fitz Hamo. The weight of the evidence we have seen suggests it was the earliest Iestyn who ruled Bro Glamorgan when
fitz Hamo came into his lands.
4. By what means did fitz Hamo wrest control
of the Vale of Glamorgan from its Welsh ruler?
Probably merely by a show of
force. Fitz Hamo had brought with him at least 4 knights and an unknown number of foot soldiers, all trained and equipped
for battle. While Iestyn must have had his household troops near at hand, none of the individual men we'd expect to
be fighting at his side (including son-in-law Einion ap Cadifor ap Collwyn, brother-in-law Cadifor ap Cydrich ap Gwaithfoed
 , and 3 teen-aged sons) are known to have been killed, so there is no good reason to assume dozens of faceless Welshmen
fell in battle before Iestyn capitulated. The full terms of his surrender are unrecorded, but Iestyn himself must have
gone into exile outside Morgannwg and all his known immediate family are later found living in the mountains of Senghenydd.
His sons, Caradog, Madog and Cadwgan  all later married and had children, but none remained residing in the Vale nor held
any known lordship in the Welsh uplands.
In addition, the families
paternally related to Iestyn, and who owned manors in the Vale, must have been required to relocate to other lands outside
of Bro Glamorgan. Since those cousin lines were all junior branches of the old Morgannwg family , they apparently
accepted the arrangements negotiated by their king and there was no mass bloodshed to be recorded by the annalists or chroniclers
of Welsh history. It was, we think, a relatively peaceful transfer of power, with only a handful of Welsh families affected.
5. Who were the "12 knights" who accompanied
fitz Hamo and received shares of the Vale of Glamorgan?
Earlier historians have debunked
the tale of 12 knights by showing that many of those named in the 16th century tale were families not living in the Vale until
100 or more years after the conquest.  They were simply ancestors of various 16th century men who sought to enhance
their own pedigrees by claiming these ancestors were among fitz Hamo's knights.
We think only 4 knights accompanied
fitz Hamo, although additional knights were later brought to the Vale in 1120 when Robert of Caen became the successor to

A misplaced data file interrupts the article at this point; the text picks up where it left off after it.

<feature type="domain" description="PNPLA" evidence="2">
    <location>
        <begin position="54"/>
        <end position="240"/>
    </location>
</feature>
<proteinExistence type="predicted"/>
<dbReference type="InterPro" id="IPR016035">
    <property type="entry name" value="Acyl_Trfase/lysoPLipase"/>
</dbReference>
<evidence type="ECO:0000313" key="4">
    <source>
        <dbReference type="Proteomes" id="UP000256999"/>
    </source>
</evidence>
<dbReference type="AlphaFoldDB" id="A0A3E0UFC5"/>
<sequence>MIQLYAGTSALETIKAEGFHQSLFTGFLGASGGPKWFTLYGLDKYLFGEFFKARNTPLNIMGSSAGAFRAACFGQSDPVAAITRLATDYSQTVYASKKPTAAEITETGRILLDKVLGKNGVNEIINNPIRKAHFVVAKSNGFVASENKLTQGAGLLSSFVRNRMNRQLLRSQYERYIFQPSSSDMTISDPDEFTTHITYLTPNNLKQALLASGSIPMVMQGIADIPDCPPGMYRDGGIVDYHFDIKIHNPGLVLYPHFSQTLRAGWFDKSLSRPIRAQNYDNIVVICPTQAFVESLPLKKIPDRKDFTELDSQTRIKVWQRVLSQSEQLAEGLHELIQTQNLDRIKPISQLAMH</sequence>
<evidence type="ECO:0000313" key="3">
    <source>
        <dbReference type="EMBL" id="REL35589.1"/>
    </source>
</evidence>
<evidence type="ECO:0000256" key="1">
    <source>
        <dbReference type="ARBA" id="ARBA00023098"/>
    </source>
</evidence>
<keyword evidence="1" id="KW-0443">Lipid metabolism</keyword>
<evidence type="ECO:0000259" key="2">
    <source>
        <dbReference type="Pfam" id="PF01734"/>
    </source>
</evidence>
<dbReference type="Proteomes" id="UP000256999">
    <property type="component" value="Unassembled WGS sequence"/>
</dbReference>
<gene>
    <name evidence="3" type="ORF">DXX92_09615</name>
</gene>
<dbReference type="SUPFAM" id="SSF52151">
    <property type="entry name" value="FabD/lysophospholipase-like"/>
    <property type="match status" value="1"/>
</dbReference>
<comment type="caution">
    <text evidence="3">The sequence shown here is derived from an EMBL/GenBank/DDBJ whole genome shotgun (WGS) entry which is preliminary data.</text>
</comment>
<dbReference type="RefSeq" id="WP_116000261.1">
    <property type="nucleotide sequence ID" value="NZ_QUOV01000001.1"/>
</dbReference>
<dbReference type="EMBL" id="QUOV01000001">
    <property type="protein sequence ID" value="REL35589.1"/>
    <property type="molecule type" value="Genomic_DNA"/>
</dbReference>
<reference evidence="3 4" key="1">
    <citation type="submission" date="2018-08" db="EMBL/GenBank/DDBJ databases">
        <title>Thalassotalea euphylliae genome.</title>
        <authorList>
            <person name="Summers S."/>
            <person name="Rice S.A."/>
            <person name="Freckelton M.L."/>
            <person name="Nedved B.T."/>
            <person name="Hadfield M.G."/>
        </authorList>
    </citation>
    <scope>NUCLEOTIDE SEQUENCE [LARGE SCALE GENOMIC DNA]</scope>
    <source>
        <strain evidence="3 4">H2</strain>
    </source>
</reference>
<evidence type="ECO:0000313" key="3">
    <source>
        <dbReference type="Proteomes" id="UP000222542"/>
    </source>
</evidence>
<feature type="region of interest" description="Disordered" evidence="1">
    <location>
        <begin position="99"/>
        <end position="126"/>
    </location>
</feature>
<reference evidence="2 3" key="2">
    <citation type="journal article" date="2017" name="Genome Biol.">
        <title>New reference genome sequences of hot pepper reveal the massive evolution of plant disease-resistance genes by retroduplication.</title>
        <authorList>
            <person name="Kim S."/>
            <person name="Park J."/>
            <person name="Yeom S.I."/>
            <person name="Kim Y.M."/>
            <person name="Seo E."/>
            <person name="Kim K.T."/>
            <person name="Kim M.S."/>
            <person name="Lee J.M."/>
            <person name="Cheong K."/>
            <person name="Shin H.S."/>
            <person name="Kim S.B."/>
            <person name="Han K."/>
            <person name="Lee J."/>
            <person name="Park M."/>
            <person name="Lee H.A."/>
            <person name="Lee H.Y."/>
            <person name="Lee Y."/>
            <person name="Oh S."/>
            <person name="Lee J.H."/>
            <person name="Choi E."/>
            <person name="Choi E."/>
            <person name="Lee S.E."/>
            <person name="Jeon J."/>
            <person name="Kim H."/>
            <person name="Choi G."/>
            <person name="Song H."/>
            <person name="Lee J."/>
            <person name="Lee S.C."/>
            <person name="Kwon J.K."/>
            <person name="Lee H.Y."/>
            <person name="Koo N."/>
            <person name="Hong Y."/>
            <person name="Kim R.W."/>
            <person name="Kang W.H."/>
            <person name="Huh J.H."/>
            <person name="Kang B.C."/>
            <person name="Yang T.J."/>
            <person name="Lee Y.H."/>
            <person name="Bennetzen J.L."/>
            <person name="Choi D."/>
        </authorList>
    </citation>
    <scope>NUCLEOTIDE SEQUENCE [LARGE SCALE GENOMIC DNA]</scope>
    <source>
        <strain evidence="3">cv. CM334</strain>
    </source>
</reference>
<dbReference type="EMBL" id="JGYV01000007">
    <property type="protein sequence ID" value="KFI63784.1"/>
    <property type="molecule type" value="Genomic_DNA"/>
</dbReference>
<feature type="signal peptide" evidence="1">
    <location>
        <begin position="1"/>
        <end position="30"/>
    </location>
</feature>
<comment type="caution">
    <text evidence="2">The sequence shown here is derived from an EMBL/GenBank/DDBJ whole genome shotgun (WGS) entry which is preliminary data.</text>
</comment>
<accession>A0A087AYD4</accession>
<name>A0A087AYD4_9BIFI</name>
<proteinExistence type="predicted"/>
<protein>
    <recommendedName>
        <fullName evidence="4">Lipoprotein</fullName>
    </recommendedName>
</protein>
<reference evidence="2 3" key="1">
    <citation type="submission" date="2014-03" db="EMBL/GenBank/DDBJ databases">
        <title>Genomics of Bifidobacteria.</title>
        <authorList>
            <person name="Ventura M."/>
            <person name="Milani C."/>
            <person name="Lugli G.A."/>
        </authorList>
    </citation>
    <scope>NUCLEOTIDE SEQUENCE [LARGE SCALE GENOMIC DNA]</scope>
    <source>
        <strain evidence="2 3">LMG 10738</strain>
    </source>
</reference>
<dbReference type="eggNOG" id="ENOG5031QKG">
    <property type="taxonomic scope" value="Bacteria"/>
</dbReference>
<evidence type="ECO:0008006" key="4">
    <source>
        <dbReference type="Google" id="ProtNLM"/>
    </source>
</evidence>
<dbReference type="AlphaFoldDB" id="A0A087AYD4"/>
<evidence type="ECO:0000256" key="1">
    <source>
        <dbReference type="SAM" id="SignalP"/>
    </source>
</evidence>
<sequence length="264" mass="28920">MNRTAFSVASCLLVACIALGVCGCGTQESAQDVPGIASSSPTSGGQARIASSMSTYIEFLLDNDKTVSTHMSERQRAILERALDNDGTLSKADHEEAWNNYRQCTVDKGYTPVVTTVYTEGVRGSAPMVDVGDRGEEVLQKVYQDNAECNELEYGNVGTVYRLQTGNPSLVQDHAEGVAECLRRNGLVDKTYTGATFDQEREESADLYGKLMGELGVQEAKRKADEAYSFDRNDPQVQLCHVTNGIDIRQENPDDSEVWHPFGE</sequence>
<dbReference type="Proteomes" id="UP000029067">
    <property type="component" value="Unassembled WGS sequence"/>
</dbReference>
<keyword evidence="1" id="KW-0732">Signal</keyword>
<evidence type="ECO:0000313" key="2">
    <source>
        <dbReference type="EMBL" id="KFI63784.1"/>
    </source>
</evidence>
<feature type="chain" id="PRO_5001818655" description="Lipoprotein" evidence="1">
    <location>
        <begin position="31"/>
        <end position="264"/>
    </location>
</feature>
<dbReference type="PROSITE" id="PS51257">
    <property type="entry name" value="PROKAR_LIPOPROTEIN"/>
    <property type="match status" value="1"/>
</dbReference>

fitz Hamo. The only fitz Hamo knights were:
1. William de Londres,
who was granted 4 knight's fees in the west end of the Vale on lands later included in the English hundred of Ogmore. 
2. Gilbert de Umfranville,
who received 4 knight's fees in the Parish of Penmarc located in the western part of the later hundred called Dinas Powys,
He also received 5 knight's fees in Gloucester. 
3. Peter la Sor,
who received 1 knight's fee in the Parish of Peterson located in the eastern part of Dinas Powys. He also received 14
knight's fees in Gloucester. 
4. Robert de St.
Quintin, who supposedly received 4 knight's fees at St. Tathan in the Parish of Llanbleddian located in the later hundred
of Cowbridge. 
6. What was happening in the Vale of Glamorgan
between the era of fitz Hamon and that of Robert of Caen, the 2nd ruler of this Marcher barony?
In 1107, Robert
fitz Hamo died of wounds received in 1105 in the French wars of King Henry I. His only heir was a daughter, Mabel, then
under the age of 10. It was not until about 1119 that Mabel was given as wife to Robert of Caen, the eldest base
son of Henry I. And it was only after the 1120 loss at sea of Henry's only legitimate son, William, that Robert was
made Earl of Gloucester and Glamorgan. During the period 1105 to 1119, Mabel fitz Hamo was the ward of King Henry who
held her estate in trust for her.
We suggest the king appointed
Richard de Grenville as the actual guardian of both the person and estate of Mabel, and that this was the primary reason why
the 16th century writers thought that de Grenville was a brother of fitz Hamo.  From 1105 (when fitz Hamo was
mentally disabled by his war wounds) to 1119, we think de Grenville protected his ward and her lands from the castle at Cardiff. He
was replaced in that role by Robert of Caen when that man wed the heiress, Mabel, but he stayed on at Cardiff as a knight
in service to the new baron.
7. Which knights actually came to the Vale after
fitz Hamo's rule ended and served under the new Earl Robert of Gloucester and Glamorgan?
It would appear that, after
several years of "status quo", Earl Robert's arrival signaled a campaign to increase Norman control over the Welsh portion
of Iestyn's old kingdom. This included the annexation of more land as well as an overlordship of the existing Welsh commotes.
New lands were, we suggest, obtained by these knights:
1. Robert de Grenville.
He had been married to Isabel Gifford  when he first came to the Vale, but she apparently died or divorced him sometime
afterward. They had no children. When the new Earl began to expand the barony beyond the Vale of Glamorgan, de
Grenville was sent to secure the coastal lands west of the River Ogmore, being the Welsh commotes of Nedd and Afan.
The Welsh lord of those lands was our second Iestyn ap Gwrgan, a man now in his 40's and whose father, Gwrgan ap Ithel Ddu,
had been the former king's first cousin.
Grenville knew this family well from his time as caretaker of the old fitz Hamon estate. He did not come calling upon